Tuesday, November 22, 2011

Making Monotony Interesting

I've been listening to Phil Manley's "Life Coach" recently and the phrase that comes to mind is "making monotony interesting." I mean that in the best way! The song starts off with a simple drum loop that is quickly joined by a relatively static electronic bass riff that rides out the whole song. Eventually, a guitar plays an ethereal riff for about a minute before moving to the same riff as the bass except that the notes go up and down the scale note by note. It sounds very much like Rainbow Dome Musick-era Steve Hillage (before he discovered drum kits and formed System 7).

The song itself is nothing special, but the combination of the sounds really does something to me. Perhaps it's the echo of the guitar that bounces off of the back of the soundstage of the song. Or perhaps it has something to do with Terry Riley.

 From what I understand, Terry Riley's In C was one of the first "minimalist" compositions in that it consisted of musical stasis that gradually transforms itself into something different, often so subtly that you don't even notice it until things have changed. I think of "In C" a lot, even if I find the actual recording I have to be unlistenable. The theory is sound, I just feel that it works better with electronic instruments than in a classical orchestral setting. For example, Pete Townshend was thinking of Terry Riley when he wrote the famous - and kick-ass! - keyboard riffs of Who's Next (going so far as to name "Baba o'Riley" after the composer). I also hear Terry Riley in the Orb, in particular the amazing "oxbow lakes" off of Orbus Terrarum where the static piano riff slowly changes into something else as the electronic madness takes over...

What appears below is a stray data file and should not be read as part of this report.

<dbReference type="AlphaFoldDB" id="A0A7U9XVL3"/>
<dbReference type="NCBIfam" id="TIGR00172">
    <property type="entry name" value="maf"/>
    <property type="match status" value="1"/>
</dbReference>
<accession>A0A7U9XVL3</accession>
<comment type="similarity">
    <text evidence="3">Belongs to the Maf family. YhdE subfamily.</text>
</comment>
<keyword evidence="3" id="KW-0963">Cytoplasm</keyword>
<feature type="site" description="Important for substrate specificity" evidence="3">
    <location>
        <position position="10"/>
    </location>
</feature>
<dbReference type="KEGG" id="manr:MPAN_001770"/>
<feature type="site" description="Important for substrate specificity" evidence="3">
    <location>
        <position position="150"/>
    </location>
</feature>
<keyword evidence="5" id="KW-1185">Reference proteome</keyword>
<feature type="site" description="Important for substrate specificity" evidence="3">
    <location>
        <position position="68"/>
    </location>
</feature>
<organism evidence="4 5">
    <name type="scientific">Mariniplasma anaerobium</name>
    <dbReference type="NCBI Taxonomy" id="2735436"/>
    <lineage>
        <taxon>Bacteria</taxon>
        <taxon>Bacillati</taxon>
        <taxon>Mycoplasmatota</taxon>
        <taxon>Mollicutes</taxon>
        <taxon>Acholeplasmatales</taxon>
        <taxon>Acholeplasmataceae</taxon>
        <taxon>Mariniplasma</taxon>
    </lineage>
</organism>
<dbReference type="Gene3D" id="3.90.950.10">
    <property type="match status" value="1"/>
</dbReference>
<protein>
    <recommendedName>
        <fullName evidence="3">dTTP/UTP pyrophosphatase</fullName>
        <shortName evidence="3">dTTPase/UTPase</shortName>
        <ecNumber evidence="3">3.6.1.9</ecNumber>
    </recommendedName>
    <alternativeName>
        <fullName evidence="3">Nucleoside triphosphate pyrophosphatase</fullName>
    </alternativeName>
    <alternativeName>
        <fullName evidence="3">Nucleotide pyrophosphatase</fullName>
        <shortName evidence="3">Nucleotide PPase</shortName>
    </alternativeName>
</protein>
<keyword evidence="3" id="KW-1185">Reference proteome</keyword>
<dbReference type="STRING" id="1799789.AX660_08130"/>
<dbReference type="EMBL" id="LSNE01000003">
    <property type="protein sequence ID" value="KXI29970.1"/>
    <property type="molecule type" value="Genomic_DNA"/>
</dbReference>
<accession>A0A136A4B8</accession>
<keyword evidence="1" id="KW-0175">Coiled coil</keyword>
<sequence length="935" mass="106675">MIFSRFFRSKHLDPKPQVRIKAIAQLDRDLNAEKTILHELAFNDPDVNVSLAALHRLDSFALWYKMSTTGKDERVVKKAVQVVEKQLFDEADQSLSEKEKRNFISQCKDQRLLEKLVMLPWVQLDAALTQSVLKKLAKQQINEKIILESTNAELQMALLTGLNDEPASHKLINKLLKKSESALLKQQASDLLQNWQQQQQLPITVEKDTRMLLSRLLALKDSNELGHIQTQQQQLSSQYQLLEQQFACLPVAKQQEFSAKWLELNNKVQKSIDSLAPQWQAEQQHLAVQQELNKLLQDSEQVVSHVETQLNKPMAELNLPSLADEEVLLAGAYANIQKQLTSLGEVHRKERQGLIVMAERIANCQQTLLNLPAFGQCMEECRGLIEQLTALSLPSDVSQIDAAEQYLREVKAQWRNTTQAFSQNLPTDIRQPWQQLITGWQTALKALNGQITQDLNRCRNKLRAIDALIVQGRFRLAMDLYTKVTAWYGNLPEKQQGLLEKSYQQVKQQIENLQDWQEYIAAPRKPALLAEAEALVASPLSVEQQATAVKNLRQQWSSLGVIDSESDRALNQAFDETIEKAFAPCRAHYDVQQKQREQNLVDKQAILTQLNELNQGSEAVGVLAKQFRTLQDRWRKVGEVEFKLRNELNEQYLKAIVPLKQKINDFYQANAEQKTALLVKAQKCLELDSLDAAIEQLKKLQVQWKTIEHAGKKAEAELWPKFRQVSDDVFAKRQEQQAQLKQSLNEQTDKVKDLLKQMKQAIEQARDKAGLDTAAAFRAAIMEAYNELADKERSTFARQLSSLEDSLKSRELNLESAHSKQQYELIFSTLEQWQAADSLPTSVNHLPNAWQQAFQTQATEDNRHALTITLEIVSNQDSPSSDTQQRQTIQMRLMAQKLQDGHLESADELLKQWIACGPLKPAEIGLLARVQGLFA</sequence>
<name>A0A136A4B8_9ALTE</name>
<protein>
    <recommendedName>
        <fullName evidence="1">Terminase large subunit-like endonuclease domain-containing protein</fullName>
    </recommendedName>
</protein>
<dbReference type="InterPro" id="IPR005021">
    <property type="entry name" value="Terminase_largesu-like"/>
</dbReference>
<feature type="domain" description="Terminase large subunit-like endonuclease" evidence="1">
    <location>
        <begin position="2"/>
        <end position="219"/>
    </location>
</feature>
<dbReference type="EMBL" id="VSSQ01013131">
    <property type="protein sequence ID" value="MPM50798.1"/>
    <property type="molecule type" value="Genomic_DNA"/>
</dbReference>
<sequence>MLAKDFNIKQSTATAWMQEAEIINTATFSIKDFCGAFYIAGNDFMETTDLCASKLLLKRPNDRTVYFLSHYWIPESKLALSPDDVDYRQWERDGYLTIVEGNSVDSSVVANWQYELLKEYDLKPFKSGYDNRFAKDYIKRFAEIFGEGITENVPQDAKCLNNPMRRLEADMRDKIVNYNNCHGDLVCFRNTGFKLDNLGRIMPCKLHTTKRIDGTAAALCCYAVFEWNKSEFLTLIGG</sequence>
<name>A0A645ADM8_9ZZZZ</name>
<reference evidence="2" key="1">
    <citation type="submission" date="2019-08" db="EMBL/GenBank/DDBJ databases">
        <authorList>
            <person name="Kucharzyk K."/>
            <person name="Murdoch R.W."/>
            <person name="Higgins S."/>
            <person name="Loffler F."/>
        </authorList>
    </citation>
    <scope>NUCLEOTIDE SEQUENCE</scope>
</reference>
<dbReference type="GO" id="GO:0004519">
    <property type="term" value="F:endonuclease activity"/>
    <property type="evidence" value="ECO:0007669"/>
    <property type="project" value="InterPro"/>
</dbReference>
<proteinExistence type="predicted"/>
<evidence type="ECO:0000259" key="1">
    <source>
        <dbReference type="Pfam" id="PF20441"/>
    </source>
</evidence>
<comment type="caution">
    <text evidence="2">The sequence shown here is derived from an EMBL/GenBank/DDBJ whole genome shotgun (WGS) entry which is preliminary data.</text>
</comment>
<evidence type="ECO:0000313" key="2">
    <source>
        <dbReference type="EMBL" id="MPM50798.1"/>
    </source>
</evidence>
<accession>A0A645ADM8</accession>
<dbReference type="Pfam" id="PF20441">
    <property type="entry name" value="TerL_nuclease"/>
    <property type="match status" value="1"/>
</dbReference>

The last example that comes immediately to mind is múm's "Slow Bicycle" that rides essentially the same riff for a good nine minutes but is mesmerizing all the same. Oh, and The Days Of Mars by Delia Gonzalez & Gavin Russom!

I could go on and on but my main point of this rambling post is that montonous music can be interesting if the musician gives you the space to ride the groove - and you accept it. And that following musical influences into the past is really a hell of a lot of fun.

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